Four weeks of lobbying, tweeting, taking photos of myself and plastering SESTA all over the internet; filming myself in a corset calling Senator Markey and then having to edit out the 5 minutes it took his staffer to find a pen and paper and his wits after being told he had a sex worker on the phone; an unprecedented coalition of sex worker advocates and allies; the tech lobby; the trans rights lobby; the ACLU; and thousands of angry and terrified hookers. Then: 97-2.
When I heard, I was at home with my boyfriend having a nice, romantic day. And then: 97-2.
“It passed.” He looked up from stirring dinner. He had borne witness to the roller coaster of the past month, and he knew exactly what I meant.
My first reaction was what was about to happen couldn’t be confined to the indoors, and I didn’t necessarily want my partner watching. Slamming doors I ran outside in my day-off, tried-and-true, see-though stretchy clothes, the garage door flew open, I found my shovel. Running to the edge of the garden bed, I began pulling out the vestiges of last year’s garden, throwing kale stems and tomato branches behind me, dirt flying (I think I pulled a muscle because I was completely unaware of what I was doing—a mysterious pain appeared in my rib cage later once the adrenaline subsided). My chest heaved with sobs. I was incanting “97 to TWO.” “They want us to die. They want me to be dead”… After the decimation of the last of the sunflower stems, I grabbed the shovel and started turning over new dirt. It made no sense. But I needed to do something.
After a time, our downstairs neighbor drove up, and I realized I had to stop. I didn’t want our typically mild-mannered New-Englander neighbor to think that I had lost it. “It’s never too early,” I said by way of explanation, and fled behind the garage when he wasn’t looking. Completely out of breath, I slinked upstairs, took off my muddy shoes, and walked right past my partner and onto the porch where our seedlings were taking root. I sat under the table. “Ninety-seven to two.”
And then I began to cry for real. He followed me and sat on the floor by my side—but there was, quite simply, nothing he could do. There is nothing anyone can say to mitigate the reality that ninety-seven senators think that my life is disposable.
The weeks since the vote have not been any easier. Immediately, we began to see the effects. People taking down their social media profiles. Lots of sex worker comrades who perhaps didn’t understand the legislation, but knew that it was bad. And big. And wanted to protect themselves. “You’re playing into their hands,” I tweeted. “This is exactly what they want: a chilling effect on the industry so that they don’t have to pony up for law suits they can’t afford.” (Most of the advertising and blacklist platforms we use are hosted offshore; it is unclear what capacity Jeff Sessions has to sue a company based in Cyprus without awakening the ire of the international community—most of which has come to the conclusion that decriminalization of sex work is just good public policy—or so I tell myself at night when I’m trying to sleep). The Erotic Review, the site where I found my first client, took down their ad boards. “Your cowardice is appalling,” I tweeted at them. “The president hasn’t even signed the bill into law, and it won’t be implemented for months. There are women who need to feed their children. We all have rent to pay. COWARDICE.” (Of course, corporations never listen to people like me.) Craigslist took down their “personals” board. There’s a rumor that Squarespace is taking down websites without even informing their customer that they are doing so (I’ve been checking my Squarespace site every day to make sure it’s still up.) On the other side of the coin, in the days after SESTA, my tweets were read, liked, and re-tweeted more times than any naked selfie I have ever posted. Their tone reflected a sense of rational calm that I did not feel. But as someone who had studied the language of the bill, I had an obligation to inform my sisters/brothers/others what NOT to panic about. To try to stem the chaos—to put one small finger in the dam of terror and emotional breakdowns that almost all of us have had. Someone had to.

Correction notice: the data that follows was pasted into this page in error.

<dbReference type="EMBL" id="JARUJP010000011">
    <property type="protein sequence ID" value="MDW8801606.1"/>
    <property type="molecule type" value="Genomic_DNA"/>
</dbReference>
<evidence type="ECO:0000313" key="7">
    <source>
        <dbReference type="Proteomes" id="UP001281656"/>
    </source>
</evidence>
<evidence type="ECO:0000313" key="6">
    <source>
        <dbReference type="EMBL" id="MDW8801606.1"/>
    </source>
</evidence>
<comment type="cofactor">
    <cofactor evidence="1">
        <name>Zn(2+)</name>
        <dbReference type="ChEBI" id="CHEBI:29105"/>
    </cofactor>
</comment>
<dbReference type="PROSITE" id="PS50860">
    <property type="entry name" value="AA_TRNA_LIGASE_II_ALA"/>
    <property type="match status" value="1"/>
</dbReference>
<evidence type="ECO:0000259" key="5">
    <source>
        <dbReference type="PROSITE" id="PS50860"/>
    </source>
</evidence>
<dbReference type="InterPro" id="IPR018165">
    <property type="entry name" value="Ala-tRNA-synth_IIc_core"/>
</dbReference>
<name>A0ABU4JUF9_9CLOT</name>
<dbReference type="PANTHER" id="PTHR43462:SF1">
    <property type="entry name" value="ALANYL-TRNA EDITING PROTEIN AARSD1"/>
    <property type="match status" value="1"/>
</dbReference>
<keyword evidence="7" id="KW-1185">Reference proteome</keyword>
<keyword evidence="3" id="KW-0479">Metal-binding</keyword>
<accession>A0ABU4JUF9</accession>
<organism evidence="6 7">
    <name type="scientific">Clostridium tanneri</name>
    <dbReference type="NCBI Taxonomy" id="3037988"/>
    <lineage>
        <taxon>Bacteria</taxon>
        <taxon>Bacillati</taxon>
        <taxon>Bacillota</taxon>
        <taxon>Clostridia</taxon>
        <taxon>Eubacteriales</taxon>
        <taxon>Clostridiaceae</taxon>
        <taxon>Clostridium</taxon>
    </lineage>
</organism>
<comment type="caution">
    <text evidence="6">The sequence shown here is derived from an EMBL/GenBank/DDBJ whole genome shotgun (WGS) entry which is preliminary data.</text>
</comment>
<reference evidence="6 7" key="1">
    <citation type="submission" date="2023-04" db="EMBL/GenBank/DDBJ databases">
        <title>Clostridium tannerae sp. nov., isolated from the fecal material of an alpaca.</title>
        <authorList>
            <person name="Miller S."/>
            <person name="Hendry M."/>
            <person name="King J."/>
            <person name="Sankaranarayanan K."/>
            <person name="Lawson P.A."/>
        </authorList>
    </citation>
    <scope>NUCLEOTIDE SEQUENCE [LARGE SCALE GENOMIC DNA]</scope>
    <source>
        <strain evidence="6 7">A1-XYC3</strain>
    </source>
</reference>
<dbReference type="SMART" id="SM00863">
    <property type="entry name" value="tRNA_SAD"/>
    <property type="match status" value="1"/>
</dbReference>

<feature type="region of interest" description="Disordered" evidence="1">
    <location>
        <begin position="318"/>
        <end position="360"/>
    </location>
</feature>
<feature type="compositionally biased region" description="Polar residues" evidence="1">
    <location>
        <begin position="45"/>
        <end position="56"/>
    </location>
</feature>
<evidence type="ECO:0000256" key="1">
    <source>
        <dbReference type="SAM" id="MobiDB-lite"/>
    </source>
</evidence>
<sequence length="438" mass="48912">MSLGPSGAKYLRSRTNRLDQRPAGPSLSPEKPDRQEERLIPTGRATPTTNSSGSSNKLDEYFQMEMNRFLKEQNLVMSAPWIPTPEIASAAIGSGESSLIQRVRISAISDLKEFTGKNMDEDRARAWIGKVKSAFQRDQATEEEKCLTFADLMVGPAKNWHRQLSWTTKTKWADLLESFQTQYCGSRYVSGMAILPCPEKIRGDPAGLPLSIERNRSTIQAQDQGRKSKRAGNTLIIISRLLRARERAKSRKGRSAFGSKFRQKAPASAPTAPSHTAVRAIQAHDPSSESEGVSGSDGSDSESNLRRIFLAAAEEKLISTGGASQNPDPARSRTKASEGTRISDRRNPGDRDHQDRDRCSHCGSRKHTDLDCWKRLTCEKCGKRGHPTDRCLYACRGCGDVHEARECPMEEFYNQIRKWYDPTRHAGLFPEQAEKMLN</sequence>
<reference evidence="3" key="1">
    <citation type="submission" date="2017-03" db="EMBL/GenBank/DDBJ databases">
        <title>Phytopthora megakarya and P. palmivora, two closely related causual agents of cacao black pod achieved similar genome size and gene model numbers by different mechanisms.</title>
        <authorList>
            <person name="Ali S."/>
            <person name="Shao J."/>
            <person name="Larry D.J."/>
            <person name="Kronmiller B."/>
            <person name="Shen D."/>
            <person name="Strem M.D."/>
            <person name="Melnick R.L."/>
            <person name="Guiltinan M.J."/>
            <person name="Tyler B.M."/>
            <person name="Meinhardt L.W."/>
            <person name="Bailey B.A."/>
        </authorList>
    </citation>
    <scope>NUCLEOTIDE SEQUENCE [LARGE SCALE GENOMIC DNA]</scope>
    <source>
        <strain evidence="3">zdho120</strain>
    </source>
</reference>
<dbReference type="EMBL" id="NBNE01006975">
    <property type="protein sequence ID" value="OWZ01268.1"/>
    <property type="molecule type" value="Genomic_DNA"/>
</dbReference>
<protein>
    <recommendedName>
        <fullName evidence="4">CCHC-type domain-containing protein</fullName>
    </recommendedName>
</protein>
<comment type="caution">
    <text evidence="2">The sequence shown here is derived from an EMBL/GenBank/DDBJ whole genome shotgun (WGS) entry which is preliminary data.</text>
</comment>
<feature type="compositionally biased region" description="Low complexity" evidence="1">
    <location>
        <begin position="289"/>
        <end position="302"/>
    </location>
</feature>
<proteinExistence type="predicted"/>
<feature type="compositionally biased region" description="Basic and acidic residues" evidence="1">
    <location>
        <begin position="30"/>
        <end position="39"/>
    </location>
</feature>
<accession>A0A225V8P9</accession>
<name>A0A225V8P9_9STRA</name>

I find that I am tired all the time. But I’m lucky. Unlike many in our community, business is ok—for now. I worry about the future, but at the moment, I am making as much money as I have ever made. Many clients are blissfully ignorant of the potentially catastrophic realities we are facing. Others have called or e-mailed me just to make sure I’m ok.
When I work, I feel confused. The other day, after a particularly good orgasm, I thought to myself, “I just don’t get it. Sex is so normal. So human. Sex workers are so necessary.” For me, it never feels like a crime in the moment—it feels like two humans in a room being human, one of us periodically drawing on some acting skills. After a session with a regular with PLS mostly spent dancing to Prince (apparently I’m more effective than his psychotherapist and physical therapist combined), I thought, “We hold up the world. We really do. Without sex workers, society would crumble.” We are the invisible emotional safety net that people come to in their times of need, frustration, unfulfillment. People seek sex workers when they don’t know what they need, just that they are deeply unhappy in an intangible way. When they need a companion in a very lonely world. And the awful part is that we are so silenced that no one knows this simple, historically immutable fact. There never has been and never will be a society without prostitutes.